Over the past few years, a number of notable players in both the crypto and traditional banking worlds have either gone bankrupt or have come close to doing so. Investors have thus started asking more questions about what would happen to their assets if the company holding such assets were to file for bankruptcy. In this post, we’ll talk more about what we do to protect investors in this scenario and how our efforts compare to others in the space.
There are many ways to protect clients’ money. Segregation of funds, separate recordkeeping, regular audits, and adequate disclosures are all ways that firms try to protect investors' funds from bankruptcy. But the best metric—the “gold standard”—is a concept known as “bankruptcy-remoteness”. Typically used in structured finance, the degree of bankruptcy remoteness is the degree to which a legal entity—and therefore the assets in it—is likely to be protected from the bankruptcy of another, related, entity.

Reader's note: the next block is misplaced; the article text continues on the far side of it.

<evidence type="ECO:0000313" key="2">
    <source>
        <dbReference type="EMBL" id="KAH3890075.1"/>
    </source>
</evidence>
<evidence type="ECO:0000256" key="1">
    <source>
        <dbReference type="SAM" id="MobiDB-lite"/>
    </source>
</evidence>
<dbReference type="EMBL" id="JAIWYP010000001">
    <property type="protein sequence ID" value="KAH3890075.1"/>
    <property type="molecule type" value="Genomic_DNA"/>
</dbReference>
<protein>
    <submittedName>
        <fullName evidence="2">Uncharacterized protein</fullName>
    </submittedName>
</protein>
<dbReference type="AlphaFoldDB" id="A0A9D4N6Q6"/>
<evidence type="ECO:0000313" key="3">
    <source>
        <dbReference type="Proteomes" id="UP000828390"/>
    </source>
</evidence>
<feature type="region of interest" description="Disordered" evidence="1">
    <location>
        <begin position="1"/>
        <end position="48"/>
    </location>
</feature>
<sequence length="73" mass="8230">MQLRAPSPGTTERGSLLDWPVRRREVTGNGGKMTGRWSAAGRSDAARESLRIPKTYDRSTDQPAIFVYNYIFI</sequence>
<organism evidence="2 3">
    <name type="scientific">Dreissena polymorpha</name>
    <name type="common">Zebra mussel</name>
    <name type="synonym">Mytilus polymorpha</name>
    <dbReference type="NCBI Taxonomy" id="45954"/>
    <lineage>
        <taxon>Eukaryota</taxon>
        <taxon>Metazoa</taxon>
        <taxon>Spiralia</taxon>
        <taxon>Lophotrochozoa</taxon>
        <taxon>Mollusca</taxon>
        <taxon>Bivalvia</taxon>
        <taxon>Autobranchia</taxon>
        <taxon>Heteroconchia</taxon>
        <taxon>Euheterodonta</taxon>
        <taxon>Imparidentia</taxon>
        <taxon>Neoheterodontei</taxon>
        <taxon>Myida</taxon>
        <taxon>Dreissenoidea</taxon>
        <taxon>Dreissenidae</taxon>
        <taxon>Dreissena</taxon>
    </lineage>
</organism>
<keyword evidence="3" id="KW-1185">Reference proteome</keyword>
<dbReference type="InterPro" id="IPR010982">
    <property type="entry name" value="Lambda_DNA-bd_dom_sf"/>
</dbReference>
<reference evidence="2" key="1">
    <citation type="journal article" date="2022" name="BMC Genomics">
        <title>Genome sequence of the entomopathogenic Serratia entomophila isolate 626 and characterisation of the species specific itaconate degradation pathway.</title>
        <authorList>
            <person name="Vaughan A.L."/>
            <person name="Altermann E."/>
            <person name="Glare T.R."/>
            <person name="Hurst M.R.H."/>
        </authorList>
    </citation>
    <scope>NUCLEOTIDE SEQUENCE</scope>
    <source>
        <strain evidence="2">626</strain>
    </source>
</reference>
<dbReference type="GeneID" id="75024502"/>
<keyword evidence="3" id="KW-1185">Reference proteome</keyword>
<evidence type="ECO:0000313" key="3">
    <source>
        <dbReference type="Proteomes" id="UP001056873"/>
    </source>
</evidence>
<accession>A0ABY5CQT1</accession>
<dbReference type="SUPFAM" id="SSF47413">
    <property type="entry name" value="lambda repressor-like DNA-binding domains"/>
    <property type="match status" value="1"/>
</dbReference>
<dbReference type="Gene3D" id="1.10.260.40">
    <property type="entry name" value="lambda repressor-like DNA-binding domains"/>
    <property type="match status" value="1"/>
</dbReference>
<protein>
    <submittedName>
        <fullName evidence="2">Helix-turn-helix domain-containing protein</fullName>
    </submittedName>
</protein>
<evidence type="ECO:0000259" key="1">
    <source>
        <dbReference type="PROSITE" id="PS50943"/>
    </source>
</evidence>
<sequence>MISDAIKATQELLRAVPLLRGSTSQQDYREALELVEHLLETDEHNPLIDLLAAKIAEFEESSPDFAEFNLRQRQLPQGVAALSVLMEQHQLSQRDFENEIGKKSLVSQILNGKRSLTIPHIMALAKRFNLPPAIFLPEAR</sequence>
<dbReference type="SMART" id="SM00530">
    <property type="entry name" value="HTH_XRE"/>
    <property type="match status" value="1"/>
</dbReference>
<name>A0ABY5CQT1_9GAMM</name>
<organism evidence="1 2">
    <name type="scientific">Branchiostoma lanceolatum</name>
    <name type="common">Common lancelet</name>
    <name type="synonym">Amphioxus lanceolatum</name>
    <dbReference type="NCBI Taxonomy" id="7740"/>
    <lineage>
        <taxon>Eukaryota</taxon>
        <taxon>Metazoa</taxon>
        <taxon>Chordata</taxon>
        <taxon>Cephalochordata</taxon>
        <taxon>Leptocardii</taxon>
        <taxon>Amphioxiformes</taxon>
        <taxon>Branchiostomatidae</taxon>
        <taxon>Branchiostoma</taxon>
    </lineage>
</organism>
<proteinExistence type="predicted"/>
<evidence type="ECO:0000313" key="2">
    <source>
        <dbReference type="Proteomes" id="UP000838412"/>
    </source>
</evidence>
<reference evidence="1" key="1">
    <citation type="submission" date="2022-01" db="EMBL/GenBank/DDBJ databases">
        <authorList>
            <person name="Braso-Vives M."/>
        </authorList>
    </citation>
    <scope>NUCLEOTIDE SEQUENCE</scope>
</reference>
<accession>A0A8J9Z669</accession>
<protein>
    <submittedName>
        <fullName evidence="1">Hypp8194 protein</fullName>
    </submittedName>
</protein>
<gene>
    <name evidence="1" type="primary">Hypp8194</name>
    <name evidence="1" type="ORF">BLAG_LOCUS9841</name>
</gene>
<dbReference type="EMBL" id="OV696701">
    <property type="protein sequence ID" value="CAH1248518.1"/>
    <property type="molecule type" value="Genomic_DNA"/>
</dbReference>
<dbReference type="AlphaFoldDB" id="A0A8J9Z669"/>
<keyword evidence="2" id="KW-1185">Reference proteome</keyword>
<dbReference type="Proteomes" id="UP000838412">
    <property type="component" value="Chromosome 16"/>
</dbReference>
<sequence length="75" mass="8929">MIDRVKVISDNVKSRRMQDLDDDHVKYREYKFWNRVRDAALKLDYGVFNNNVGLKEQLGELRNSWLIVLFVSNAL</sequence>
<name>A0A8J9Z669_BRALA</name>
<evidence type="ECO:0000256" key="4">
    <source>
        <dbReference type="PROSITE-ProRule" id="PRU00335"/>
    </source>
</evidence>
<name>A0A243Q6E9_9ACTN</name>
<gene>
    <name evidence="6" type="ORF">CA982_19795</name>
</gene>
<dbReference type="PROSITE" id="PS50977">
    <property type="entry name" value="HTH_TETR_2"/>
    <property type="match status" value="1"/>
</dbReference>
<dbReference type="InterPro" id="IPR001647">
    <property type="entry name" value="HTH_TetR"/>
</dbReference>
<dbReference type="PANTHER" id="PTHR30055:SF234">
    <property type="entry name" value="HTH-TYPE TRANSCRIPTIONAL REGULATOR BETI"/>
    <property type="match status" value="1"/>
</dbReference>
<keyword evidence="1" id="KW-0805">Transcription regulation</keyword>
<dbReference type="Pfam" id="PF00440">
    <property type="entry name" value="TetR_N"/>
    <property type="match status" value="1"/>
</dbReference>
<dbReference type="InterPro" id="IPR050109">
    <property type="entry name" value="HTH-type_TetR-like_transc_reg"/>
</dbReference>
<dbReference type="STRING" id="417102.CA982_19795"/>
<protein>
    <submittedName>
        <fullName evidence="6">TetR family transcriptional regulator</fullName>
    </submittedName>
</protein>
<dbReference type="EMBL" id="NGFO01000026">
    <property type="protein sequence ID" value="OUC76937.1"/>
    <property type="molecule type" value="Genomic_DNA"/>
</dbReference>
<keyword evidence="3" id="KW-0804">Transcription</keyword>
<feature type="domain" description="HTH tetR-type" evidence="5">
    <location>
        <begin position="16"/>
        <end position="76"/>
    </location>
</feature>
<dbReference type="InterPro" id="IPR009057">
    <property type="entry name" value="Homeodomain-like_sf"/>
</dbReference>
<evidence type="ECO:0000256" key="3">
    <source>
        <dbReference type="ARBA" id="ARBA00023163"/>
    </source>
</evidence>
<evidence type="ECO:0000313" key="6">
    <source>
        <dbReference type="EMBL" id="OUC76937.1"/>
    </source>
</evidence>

There are many criteria that influence the degree of bankruptcy remoteness of an entity:
- Structural Protections: This involves establishing a separate legal entity called a Special Purpose Vehicle (SPV), often with its own set of bylaws, governance structures, and operating procedures to ensure it functions independently.
- Contractual Protections: Agreements related to the transaction might include clauses that limit the originator's control over the SPV or covenants restricting certain high-risk activities.
- Limited Recourse and Non-Petition Clauses: These clauses protect the SPV from claims and prevent certain creditors from pushing the SPV into bankruptcy.
- Independent Directors: Appointing independent directors or managers to the SPV who have a fiduciary responsibility to act in the best interest of the SPV (and not the parent company) can help ensure independent decision-making.
- Separate Business Purpose: The SPV should have a clearly defined purpose, typically limited to acquiring, holding, and financing assets, and should not engage in other unrelated activities that might expose it to unnecessary risks.